Academic journal article Presidential Studies Quarterly

Presidents Profiting from Disasters: Evidence of Presidential Distributive Politics

Academic journal article Presidential Studies Quarterly

Presidents Profiting from Disasters: Evidence of Presidential Distributive Politics

Article excerpt

Large areas of northern Oklahoma were hit by severe storms and flooding in the first two weeks of June 2008. Property damage was estimated to total more than $759 million, an astounding $198 for every resident of Oklahoma. (1) That same summer Missouri also experienced severe storms and flooding. Property damage totaled $17 million, or about $3 per capita. Crop damage totaled an additional $58 million, bringing the total damage to roughly $14 per capita. Counties in both states were declared to be "federal disaster areas" by President George W. Bush, making affected jurisdictions eligible for federal reimbursement of 75% for eligible recovery and rebuilding expenses. President Bush increased the federal cost share for Missouri to 90% of eligible costs a few weeks after the flooding while Oklahoma did not receive this extra assistance.

President Bush's decision to increase the federal reimbursement percentage sent an extra $8 million to Missouri. Why did Missouri receive more favorable treatment than Oklahoma? The Oklahoma storms had a much greater financial impact on the state, and they definitely could have used the additional assistance they would have received in reimbursement at the 90% level. Partisan politics provides a plausible explanation. Missouri was widely expected to be a pivotal swing state in that fall's presidential election, and this proved true with only 3,903 votes separating John McCain and Barack Obama. There was no danger of Republicans losing Oklahoma, which McCain ended up carrying with a 31% margin over Obama.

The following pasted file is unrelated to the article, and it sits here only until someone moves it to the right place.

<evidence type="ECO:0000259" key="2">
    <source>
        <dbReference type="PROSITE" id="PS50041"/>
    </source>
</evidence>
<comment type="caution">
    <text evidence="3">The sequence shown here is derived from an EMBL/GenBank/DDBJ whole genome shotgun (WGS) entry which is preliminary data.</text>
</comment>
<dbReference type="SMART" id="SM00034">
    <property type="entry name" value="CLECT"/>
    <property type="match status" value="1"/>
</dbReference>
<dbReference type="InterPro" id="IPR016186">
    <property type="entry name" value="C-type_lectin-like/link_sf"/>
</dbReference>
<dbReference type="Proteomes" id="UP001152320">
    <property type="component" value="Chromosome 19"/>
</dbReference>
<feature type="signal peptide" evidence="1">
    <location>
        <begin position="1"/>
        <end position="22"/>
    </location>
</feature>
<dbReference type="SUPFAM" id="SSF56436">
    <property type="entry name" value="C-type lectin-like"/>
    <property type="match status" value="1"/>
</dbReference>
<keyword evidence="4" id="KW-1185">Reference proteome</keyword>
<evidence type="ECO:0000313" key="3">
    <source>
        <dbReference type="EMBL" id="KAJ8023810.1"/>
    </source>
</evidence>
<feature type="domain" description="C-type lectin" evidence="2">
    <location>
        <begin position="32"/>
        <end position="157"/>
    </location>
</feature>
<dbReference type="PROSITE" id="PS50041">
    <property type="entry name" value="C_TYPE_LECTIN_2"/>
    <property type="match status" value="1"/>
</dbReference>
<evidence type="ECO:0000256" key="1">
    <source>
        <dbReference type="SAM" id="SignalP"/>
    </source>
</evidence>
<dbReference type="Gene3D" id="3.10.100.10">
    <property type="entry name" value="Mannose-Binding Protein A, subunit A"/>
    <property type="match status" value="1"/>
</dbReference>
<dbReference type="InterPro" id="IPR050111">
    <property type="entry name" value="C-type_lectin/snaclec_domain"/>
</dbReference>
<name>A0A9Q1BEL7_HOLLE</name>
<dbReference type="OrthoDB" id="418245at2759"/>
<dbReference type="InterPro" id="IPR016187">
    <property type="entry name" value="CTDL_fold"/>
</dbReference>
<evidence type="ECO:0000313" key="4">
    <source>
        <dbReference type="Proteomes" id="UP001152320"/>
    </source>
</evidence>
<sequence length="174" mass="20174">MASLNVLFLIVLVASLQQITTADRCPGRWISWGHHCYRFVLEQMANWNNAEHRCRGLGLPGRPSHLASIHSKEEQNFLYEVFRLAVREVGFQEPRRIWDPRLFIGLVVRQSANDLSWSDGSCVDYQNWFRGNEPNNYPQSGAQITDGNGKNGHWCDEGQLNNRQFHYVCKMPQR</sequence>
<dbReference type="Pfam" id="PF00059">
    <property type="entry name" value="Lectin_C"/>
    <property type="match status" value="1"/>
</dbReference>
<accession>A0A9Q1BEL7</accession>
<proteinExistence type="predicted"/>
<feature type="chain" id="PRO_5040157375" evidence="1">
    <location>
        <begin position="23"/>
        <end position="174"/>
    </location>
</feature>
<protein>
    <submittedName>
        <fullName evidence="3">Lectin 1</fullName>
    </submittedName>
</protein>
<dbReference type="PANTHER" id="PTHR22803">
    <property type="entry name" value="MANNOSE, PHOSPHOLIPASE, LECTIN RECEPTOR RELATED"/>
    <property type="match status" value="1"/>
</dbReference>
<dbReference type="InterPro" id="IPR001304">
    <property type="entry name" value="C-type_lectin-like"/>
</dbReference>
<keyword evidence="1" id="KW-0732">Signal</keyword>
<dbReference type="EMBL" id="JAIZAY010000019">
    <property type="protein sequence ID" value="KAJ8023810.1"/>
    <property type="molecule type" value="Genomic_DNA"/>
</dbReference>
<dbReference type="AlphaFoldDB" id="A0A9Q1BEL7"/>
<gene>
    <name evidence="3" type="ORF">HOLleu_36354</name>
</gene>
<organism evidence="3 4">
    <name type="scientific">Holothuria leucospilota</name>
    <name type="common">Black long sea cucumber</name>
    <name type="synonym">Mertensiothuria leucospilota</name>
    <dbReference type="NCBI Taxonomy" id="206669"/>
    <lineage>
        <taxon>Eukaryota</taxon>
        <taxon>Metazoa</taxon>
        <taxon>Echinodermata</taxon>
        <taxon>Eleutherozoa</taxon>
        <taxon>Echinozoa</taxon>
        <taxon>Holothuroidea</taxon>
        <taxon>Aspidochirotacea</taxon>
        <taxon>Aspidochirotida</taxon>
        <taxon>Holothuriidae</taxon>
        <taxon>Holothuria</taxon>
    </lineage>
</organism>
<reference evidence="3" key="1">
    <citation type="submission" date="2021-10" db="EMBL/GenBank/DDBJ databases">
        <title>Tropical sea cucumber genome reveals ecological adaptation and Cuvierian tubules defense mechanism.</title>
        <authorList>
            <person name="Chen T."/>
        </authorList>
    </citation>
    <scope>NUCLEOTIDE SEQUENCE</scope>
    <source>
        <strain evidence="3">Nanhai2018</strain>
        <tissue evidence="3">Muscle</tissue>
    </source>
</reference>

I study the effects of presidential electoral politics on the federal government's financial response to disasters. Specifically I ask whether states supportive of the president or "swing states" are more likely to receive additional disaster aid through presidentially ordered increases in the federal reimbursement rate after specific disasters. To answer this question I construct an original data set including information about presidential decisions regarding disaster aid for 945 disasters spanning 19 years and three presidential administrations (Clinton, George W. Bush, and Obama). I find that presidents are more likely to send additional aid to swing states and most significantly that the presidents in this study used their power in different ways, likely due in part to contrasting electoral strategies. These findings demonstrate the presence of partisan political calculations in the distribution of disaster aid, a power delegated to the president by Congress precisely to avoid such occurrences.

This article begins with a theoretical overview of distributive politics and the executive branch. Two theories are borrowed from the congressional literature as ways in which policy makers may wield policy power in a partisan way. Swing voter theory expects policy makers to focus on swing states while coalition maintenance expects policy makers to focus on rewarding their base states as a means of ensuring high turnout. Additionally, the impact of co-partisan presidents and governors, as well as proximity of the next presidential election, are tested as additional partisan factors with the potential to influence the distribution of disaster aid.

Theorizing about Presidents and Distributive Politics

Weingast, Shepsle, and Johnsen (1981) define distributive politics as policy areas with "project-by-project orientation, the geographic concentration of benefits, and the diffusion of costs" (681). In this article distributive politics implies disproportionate benefits relative to the burdens to geographic constituencies. This fits the nature of disaster relief, as disasters are inherently local or regional events, yet the federal government routinely provides relief and is expected to do so.

Distributive Politics and Congress

The vast majority of the early work related to distributive politics focuses on the ability of senators and representatives in Congress to direct funds to specific constituencies. …

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